THE CHILDREN’S ALAMO
“These crates,” Steven shifted in the dim light, “really dig in.” He leaned back against the plastic wall and started tossing an apple from hand to hand.
Klara looked up at the roof—just three old doors they’d laid across walls of plastic crates. She listened to the apple tapping in his hands. Looking out a firing hole, she saw the boys carrying wooden boards toward them through the tall grass.
“Are they coming?” Steven asked.
He stopped with the apple.
Klara saw, through the hole, a makeshift fort they made with the boards. She sat down, leaned back against the front wall and listened to Steven’s breathing.
She looked from her friend, tossing the apple again, to the apples piled in the dusty corner. She felt the crate beneath her and breathed the chill air in the dark little fort. She’d found a thick branch earlier that morning, the right size and weight for a sword in case things got ugly. She bobbed it now in her hand, familiarizing herself with its weight.
The first shot hit the doors with a dull thud, and Steven looked up with wide eyes. His knuckles were white around the apple.
A shot flew in through a firing window and shattered against the back wall. Klara watched the brown seeds spin, watched them touch air for the first time, nestled in the shard spinning at her feet. Steven hurled his apple out at them and Klara grabbed one from the pile.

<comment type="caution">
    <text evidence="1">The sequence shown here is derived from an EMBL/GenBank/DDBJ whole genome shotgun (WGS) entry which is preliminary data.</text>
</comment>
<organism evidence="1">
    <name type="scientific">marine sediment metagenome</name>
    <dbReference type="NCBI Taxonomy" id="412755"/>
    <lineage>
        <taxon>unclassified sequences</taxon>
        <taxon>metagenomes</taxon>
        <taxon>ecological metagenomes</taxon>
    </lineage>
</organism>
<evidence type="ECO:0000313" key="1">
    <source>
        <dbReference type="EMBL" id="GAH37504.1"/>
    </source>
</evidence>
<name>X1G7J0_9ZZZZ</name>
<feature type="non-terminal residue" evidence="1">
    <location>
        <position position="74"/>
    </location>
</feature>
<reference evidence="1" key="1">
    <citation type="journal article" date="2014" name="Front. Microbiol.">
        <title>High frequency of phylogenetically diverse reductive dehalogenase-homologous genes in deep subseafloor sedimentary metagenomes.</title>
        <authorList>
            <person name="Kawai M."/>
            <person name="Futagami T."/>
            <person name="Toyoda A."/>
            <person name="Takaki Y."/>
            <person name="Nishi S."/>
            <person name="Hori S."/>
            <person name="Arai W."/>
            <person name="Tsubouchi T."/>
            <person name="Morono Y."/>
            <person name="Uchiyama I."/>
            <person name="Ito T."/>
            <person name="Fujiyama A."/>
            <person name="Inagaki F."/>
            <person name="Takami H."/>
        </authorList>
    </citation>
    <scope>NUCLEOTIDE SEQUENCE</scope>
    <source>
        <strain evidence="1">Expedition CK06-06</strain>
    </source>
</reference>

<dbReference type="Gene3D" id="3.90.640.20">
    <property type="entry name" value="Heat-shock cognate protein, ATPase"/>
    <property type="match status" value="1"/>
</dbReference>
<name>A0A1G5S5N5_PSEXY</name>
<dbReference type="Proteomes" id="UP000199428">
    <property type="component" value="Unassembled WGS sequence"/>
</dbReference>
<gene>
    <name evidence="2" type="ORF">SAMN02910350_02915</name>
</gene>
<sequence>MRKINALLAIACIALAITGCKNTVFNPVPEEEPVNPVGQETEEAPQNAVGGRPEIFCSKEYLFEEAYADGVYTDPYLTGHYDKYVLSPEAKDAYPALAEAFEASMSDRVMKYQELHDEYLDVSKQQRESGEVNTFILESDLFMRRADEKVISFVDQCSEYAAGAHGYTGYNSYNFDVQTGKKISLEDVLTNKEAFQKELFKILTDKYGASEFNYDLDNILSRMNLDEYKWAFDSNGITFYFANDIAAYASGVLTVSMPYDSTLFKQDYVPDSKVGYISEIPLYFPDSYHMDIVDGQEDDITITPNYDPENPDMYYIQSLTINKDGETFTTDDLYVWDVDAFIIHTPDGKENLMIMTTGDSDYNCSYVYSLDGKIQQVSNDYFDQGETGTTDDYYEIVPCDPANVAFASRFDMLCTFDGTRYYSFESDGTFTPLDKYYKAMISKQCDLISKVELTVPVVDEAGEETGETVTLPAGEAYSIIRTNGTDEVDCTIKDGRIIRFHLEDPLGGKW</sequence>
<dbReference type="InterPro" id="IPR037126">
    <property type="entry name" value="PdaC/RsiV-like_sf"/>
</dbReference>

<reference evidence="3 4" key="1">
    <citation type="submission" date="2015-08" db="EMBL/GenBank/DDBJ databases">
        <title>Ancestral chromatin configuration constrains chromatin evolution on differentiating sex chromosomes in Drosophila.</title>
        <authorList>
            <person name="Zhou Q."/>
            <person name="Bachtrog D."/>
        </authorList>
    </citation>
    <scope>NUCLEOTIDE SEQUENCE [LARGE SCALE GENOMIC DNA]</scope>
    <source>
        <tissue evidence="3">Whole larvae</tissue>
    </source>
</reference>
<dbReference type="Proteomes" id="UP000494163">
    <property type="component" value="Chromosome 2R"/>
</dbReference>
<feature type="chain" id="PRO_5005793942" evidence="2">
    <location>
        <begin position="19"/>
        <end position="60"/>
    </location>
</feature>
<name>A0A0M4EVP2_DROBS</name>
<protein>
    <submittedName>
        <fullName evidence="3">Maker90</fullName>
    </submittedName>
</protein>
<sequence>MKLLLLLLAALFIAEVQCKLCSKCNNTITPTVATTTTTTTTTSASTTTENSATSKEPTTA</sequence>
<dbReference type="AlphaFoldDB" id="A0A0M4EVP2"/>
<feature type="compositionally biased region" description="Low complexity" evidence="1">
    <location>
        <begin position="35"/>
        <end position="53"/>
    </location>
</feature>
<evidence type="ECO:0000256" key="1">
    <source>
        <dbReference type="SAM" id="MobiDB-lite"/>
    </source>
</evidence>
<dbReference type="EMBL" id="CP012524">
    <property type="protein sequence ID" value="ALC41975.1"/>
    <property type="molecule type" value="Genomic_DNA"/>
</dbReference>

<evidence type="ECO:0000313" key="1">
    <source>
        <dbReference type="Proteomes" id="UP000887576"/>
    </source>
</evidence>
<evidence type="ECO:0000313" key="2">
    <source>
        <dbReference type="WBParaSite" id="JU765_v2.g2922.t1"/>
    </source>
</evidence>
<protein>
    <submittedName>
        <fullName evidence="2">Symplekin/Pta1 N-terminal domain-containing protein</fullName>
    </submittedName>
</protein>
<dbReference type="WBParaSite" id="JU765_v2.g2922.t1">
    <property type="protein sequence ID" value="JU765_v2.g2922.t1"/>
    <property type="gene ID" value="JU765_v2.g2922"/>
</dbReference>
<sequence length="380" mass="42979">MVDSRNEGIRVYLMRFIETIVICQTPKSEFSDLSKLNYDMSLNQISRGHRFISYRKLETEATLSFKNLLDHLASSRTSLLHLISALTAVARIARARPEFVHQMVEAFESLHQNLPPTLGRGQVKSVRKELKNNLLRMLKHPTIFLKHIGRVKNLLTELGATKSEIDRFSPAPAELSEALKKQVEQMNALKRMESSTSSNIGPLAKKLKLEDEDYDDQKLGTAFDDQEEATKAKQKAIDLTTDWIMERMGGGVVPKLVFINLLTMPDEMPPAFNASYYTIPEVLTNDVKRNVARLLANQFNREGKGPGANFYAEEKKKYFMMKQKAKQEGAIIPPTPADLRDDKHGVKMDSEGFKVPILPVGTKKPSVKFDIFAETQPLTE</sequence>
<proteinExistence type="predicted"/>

Everything was chaos, crouching in the shadows of the bunker, firing into the light. Apples volleyed in and out of the firing windows.
She saw them in flashes. It was shadows reaching for apples, then the attackers in the light, framed by the dark crates as she fired, then shadows. She saw Tom running toward the fort. In the shadows, reaching down for an apple, she heard a crack as Tom kicked the wall outside. There were shouts and crashes as the others joined in kicking and shot into the windows at close range.
“Uncle Owen’s gonna be—” she flinched as an apple flew in. She wanted to tell them he would be mad if they broke a milk crate. Then maybe they would stop kicking the walls.
But Tom appeared in the back door, branch in hand. Klara grabbed her own and they clashed. The fort shook with kicks as Steven tried to hold up the front wall with his back, chanting, “Oh my god…oh-god…ohgodohgod…” Apples flew in through the windows as Klara and her brother glared at one another over their swords. “Oh God!” Steven shrieked. “Stop!”
Tom and Klara looked up in fear and saw him falling into the collapsing wall. As she knelt and merged with the wreckage, Klara felt a mysterious peace.
Caru Cadoc‘s short fiction has been included in MAKE, Jersey Devil Press, Word Catalyst and Storyglossia. He is the lyricist for the Chicago-based band the Pseudosufis.